I woke up early Wednesday morning, to NPR just before 6am, like I do most mornings. The news reported Baltimore’s Confederate monuments had been removed overnight. I was sure I was dreaming. Baltimore’s been trying to get rid of those things almost as long as they’ve been here. And even when Baltimore decides to do things, it’s never efficient about it. City bureaucracies aren’t meant to be fast, and ours certainly exceeds expectations in this regard. But it was true–at long last these particular markers of white supremacist intimidation were gone. Huzzah!
Thursday’s bike ride took me out in the city’s first Code Red Heat Alert day of the summer. Code Red means it’s going to be really, really hot, and you should probably just stay inside in a place with some ac. It also means that if you use less energy you get credits on your utility bill, so I was pretty excited to spend the day in somebody else’s air conditioning while the nickels rolled in at home. Sure, paying you to not use energy when you need it the most is sort of a scam to cover over weak infrastructure, but I’m a sucker.
Wednesday’s ride took me down the hill really early so I could hop the 7am bus out to campus. It was my turn to send Greetings From the Faculty at new student orientation, and when you don’t have a car, that means you’ve got to leave your house at 6:45 am to get there on time. That early it’s still a little bit cool out, and it was a pleasant roll down Guilford with the early bird cars and buses, until I got downtown. There’s just no way around the unpleasantness that is gridlock in a downtown core, but until we agree to move work all over so we don’t all have to pass through here to get where we’re going, we’re stuck with it.
Tuesday’s ride took me down the hill and to the left for another visit to the cryotherapy chamber. It was already hot as balls, as they say, and by the time I got to the place I was totally ready to get frozen. After I left I tooled over to Potomac Street to check out the status of the new protected bike lane the city’s putting in there–or was putting in there before neighbors complained so loudly it was cancelled, and then put in again after cyclists sued the city for cancelling it. The final design is, I think, still up for negotiation, but last I heard the protected two way cycletrack is staying, and parking is changing to make room for fire trucks, the main concern of those angry neighbors.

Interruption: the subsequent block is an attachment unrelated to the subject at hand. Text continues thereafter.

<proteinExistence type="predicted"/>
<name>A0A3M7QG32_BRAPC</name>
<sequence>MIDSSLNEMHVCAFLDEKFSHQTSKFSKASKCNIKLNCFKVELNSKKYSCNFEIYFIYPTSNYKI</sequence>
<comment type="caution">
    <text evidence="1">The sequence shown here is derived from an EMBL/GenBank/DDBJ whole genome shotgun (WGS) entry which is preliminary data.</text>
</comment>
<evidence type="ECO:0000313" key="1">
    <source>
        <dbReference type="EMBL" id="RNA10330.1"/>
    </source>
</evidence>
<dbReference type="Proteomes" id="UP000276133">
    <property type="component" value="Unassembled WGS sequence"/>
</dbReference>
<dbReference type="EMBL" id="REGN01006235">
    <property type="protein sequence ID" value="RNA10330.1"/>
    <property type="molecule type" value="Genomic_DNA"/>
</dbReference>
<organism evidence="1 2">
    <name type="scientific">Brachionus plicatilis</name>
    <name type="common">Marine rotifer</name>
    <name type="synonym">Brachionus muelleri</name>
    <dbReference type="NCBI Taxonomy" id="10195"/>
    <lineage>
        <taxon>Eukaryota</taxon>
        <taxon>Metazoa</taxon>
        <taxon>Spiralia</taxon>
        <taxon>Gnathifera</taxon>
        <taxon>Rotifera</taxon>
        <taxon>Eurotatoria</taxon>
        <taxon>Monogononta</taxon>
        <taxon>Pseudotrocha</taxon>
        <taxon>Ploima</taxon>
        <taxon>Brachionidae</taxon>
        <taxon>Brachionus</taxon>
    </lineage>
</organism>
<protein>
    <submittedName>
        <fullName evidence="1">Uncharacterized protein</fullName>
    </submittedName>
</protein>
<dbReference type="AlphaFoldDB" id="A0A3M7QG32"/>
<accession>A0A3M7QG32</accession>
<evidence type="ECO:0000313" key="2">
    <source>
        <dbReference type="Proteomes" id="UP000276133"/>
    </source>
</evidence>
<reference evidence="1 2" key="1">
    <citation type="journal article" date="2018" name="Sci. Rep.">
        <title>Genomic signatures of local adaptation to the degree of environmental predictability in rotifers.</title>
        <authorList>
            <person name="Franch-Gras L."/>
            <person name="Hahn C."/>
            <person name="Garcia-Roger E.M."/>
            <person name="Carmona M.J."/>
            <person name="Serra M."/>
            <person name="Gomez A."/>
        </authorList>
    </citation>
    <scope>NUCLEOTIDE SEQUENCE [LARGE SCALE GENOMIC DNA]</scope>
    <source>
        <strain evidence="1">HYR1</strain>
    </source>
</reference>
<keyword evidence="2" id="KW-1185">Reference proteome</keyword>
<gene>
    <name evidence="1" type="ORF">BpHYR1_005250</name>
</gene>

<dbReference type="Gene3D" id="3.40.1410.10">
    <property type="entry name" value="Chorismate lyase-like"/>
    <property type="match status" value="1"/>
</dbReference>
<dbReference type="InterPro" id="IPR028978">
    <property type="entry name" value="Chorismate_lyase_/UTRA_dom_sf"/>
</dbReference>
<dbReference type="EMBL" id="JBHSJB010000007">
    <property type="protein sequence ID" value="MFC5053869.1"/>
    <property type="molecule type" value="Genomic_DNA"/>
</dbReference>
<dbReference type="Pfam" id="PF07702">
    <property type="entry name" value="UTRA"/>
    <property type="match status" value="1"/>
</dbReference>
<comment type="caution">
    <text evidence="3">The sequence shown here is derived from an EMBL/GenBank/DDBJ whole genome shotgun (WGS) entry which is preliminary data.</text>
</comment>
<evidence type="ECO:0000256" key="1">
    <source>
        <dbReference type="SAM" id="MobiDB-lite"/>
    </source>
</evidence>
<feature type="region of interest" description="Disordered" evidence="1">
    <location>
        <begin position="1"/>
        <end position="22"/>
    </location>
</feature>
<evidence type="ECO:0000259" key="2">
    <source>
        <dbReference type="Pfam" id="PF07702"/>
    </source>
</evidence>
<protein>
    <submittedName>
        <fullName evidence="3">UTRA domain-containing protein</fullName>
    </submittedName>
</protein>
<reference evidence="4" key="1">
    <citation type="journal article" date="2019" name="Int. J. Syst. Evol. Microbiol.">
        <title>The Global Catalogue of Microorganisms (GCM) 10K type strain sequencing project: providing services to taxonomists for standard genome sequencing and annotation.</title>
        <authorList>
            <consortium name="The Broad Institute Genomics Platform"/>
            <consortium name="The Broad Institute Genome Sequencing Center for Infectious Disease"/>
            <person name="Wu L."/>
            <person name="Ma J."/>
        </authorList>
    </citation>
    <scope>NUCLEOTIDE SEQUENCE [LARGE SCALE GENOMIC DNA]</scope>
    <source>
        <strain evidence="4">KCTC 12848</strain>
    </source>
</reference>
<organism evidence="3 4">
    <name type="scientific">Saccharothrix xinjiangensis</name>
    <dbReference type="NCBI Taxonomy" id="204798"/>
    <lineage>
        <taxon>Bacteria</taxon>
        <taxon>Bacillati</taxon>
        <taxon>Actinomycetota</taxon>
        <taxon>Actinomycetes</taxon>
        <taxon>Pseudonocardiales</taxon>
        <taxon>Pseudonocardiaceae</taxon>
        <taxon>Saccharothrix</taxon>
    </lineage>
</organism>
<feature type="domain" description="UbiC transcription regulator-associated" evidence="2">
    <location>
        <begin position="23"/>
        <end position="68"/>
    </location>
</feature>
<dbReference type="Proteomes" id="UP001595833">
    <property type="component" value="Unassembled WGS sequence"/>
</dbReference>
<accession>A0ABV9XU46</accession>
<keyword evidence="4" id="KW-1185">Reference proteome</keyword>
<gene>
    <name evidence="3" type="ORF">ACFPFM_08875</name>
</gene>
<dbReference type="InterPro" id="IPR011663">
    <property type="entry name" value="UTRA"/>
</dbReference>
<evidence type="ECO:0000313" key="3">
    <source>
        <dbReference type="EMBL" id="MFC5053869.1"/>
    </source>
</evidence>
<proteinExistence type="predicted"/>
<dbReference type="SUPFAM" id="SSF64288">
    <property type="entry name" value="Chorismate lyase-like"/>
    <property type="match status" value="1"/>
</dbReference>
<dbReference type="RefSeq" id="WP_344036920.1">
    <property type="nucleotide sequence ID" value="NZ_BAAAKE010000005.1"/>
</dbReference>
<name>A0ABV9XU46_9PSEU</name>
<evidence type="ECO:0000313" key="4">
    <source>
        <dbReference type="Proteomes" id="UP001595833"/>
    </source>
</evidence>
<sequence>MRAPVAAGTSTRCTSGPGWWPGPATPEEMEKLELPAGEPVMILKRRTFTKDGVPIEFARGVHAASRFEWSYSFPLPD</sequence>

Monday was such a lovely day. I woke up early, banged out some work, and then hopped on my bicycle to head east on 33rd Street for my every-six-months dentist appointment. I’ve had dental insurance for six years now, and everything is different. My appointments are quick and easy, nothing like those long scraping sessions I faced when I went seven years without a cleaning. I now go religiously, making that next appointment as I leave, and going to the dentist is just a part of my life rather than this big scary thing that is going to pick all my pockets. That teeth (and eyes) aren’t included in health care is just baffling to me. Toss in the measly coverage most folks get for mental health and it seems we might just not care about heads.
Thursday promised rain all day, but I had a Very Important Cryotherapy Appointment over in Canton at noon, and nope, not interested in the bus. If everything went exactly precisely as scheduled–something that has NEVER happened to me on the bus–it would take 52 minutes to get from my house there. I can do it in 30 on a bike and end up exactly where I need to be on my schedule. I’m so, so grateful I can ride a bike.
Today’s bike ride took me on my usual route down the hill and to the right to the bike racks next to the ER at University of Maryland Medical Center. I’ve done this ride at least a hundred times, likely more, but today felt a little different. Yesterday I learned that another cyclist was hit and killed by another car. I saw the post on one of my bicycle groups on Facebook, and commented on the link right away. How tragic, I said, because it’s always tragic. I know what it feels like to get the news that a car has taken someone you love. I know that when someone dies, they are gone forever, and you are forever different. I know this, and I also know how resilient we are in the face of grief, as long as we let ourselves feel it all–or as much of it as we can bear–and as long as we stay open to it, and talk about it. I know that a year and a half after my dad was killed by a car, I am ok. I feel joy again, not as often or easily as before, but it’s already back. And it hasn’t even been two years yet. But I’m different now, and it isn’t a difference I’d wish for anyone. It hurts, badly. So when I saw the news, I knew another group of people would now have to tread this far too well trod road, and I hate that.